President Issues Executive Order Addressing Affordable Care Act Repeal
On the day of his inauguration, one of the first actions taken by newly elected President Trump was to issue an executive order titled "Minimizing the Economic Burden of the Patient Protection and Affordable Care Act Pending Repeal." The order stated that it is current administration policy to seek the prompt repeal of the Patient Protection and Affordable Care Act (the "Act"). Pending repeal, the executive order indicates it is designed, consistent with the law, to minimize the "unwarranted economic and regulatory burdens of the Act and to prepare to afford the States more flexibility and control to create a more free and open healthcare market."
The executive order goes on to provide that, to the maximum extent permitted by law, the Secretary of Health and Human Services and the heads of all other executive departments and agencies are to use their available authority and discretion to waive, defer, grant exemptions from, or delay the implementation of any provision or requirement of the Act that would impose a fiscal burden on any State or a cost, fee, tax, penalty, or regulatory burden on individuals, families, health care providers, health insurers, patients, recipients of health care services, purchasers of health insurance, or makers of medical devices, products, or medications. Noticeably absent from this broad list is any direct reference to employers and coverage mandated under the Act.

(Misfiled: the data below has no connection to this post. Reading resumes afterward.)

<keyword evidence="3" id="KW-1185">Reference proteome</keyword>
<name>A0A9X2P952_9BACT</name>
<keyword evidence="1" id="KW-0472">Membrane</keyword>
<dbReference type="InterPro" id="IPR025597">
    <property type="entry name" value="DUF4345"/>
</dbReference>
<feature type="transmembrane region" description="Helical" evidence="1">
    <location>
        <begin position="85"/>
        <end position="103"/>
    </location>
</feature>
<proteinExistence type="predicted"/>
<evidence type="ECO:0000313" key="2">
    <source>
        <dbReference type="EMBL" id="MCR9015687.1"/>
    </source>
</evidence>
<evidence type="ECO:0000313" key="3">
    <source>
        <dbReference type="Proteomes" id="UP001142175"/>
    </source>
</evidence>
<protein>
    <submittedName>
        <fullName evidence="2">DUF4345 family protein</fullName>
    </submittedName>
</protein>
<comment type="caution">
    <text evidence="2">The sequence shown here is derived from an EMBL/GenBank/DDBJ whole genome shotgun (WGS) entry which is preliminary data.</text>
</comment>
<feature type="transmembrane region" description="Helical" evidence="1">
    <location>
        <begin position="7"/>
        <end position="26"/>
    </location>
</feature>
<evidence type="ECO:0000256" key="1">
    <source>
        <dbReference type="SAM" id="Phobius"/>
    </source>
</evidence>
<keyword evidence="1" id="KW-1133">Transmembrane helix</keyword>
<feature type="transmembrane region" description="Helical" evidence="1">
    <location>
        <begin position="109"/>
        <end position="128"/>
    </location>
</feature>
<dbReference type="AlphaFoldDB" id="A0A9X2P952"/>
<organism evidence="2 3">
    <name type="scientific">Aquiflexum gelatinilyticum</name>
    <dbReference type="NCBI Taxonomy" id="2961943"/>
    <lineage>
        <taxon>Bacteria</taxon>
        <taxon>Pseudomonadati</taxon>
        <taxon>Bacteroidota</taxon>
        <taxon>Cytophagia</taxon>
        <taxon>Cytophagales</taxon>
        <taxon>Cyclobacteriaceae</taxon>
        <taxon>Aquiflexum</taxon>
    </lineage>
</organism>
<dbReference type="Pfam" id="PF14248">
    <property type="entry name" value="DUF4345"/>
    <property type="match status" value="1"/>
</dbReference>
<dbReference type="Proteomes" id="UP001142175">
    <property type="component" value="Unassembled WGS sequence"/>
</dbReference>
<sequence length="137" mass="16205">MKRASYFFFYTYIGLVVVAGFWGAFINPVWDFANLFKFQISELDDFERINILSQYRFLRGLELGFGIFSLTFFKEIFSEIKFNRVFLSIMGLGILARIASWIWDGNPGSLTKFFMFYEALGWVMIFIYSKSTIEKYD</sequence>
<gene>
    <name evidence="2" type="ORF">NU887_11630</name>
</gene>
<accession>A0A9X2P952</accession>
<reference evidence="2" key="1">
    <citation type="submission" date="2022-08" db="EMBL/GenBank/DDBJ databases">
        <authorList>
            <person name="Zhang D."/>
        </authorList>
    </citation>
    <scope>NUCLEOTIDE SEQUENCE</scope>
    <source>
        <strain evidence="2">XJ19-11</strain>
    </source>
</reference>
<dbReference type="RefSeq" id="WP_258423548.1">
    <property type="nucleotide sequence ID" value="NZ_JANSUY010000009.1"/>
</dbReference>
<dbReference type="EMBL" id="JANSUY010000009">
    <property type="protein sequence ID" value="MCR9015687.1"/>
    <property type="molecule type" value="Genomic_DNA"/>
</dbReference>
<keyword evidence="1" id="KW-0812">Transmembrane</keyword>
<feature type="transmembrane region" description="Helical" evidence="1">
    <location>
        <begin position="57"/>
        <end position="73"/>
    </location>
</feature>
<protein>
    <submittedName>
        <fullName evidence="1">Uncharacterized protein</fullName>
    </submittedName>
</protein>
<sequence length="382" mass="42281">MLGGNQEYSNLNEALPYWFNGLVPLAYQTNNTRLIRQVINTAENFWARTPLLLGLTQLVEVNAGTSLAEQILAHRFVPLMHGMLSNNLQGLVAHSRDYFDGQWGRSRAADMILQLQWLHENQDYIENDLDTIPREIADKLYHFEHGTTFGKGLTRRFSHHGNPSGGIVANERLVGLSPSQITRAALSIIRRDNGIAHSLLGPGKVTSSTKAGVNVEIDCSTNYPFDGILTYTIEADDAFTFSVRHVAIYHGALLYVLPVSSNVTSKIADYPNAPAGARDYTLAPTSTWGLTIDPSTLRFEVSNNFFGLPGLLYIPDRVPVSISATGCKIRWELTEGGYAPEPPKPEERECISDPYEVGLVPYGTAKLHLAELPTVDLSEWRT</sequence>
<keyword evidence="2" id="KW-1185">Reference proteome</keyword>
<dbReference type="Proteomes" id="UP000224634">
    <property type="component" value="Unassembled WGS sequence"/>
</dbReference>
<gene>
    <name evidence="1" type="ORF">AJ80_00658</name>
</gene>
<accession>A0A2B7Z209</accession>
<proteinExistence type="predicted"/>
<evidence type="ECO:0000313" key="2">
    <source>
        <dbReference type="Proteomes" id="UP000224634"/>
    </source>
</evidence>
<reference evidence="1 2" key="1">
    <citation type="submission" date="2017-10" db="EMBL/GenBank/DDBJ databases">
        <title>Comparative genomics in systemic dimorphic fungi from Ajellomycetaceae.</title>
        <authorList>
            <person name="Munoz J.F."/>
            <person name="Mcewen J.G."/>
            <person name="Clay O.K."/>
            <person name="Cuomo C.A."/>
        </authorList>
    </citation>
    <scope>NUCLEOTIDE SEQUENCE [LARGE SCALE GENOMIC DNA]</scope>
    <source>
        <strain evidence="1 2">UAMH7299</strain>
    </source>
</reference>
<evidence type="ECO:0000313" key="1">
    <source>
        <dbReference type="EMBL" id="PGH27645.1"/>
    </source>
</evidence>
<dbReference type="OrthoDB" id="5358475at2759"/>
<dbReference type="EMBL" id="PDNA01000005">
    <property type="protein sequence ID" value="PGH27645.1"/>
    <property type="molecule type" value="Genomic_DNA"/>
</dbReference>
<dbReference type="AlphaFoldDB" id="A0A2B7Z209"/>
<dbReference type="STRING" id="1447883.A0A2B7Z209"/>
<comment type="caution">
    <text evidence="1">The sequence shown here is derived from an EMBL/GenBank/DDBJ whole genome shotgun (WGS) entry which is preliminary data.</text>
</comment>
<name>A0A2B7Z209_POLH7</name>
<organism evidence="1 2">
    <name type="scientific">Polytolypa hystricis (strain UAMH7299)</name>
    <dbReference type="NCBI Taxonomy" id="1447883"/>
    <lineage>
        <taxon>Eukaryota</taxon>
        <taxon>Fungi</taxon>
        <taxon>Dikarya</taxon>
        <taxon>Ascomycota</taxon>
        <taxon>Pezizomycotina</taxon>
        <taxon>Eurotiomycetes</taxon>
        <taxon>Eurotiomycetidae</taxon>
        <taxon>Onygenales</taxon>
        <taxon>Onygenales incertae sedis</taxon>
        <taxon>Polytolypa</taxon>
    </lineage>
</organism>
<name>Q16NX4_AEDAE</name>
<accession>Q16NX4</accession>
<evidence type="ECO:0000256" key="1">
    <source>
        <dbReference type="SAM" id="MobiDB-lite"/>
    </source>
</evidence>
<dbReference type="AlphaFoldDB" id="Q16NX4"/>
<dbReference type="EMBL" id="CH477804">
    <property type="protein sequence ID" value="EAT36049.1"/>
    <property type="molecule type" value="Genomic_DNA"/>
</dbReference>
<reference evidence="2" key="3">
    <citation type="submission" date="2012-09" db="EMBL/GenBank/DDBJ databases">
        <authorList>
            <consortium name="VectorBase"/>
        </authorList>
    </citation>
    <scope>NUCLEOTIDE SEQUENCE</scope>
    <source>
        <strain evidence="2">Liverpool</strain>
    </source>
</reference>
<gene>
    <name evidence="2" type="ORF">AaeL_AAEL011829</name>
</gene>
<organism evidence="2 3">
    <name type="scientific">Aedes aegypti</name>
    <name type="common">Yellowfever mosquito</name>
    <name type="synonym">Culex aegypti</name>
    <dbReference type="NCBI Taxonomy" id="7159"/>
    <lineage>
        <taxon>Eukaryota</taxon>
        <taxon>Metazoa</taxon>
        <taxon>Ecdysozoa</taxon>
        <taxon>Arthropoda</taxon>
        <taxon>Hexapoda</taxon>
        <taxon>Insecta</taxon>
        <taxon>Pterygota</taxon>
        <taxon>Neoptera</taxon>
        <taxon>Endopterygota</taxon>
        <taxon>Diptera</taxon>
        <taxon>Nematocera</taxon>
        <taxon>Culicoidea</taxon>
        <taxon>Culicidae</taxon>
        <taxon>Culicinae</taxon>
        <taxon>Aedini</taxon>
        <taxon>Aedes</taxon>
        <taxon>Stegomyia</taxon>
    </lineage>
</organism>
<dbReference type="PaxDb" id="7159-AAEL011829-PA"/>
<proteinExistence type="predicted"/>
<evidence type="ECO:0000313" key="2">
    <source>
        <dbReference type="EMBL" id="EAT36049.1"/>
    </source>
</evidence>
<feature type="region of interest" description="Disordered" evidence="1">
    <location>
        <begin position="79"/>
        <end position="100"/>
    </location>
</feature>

The executive order offers no specifics. Commentators have noted that, while the President does not have the authority to repeal the law, his actions do instruct agencies to start taking steps to use their authority to unwind it. At the outset, the President appears to open a door for minimizing the penalties for Americans who do not buy health insurance and might otherwise be required to pay a penalty in connection with filing their tax returns in the next few months. However, all current reporting requirements, including reporting of employees' health insurance coverage on Forms W-2 and 1095, remain in place.
The executive order also directs agencies to give States as much flexibility as possible in implementing the law. The next steps appear to be in the hands of Congress. It is difficult to predict whether there will be comprehensive revisions or piecemeal changes, but we will continue to provide updates on important changes to the Act, as well as other related developments.
If you have any questions, please contact Ed Hammond at email@example.com | (248) 988-1821; Doug Ellis at firstname.lastname@example.org | (412) 394-2367; or Nancy Farnam at email@example.com | (248) 530-6333; or another member of Clark Hill's Labor and Employment Practice Group.
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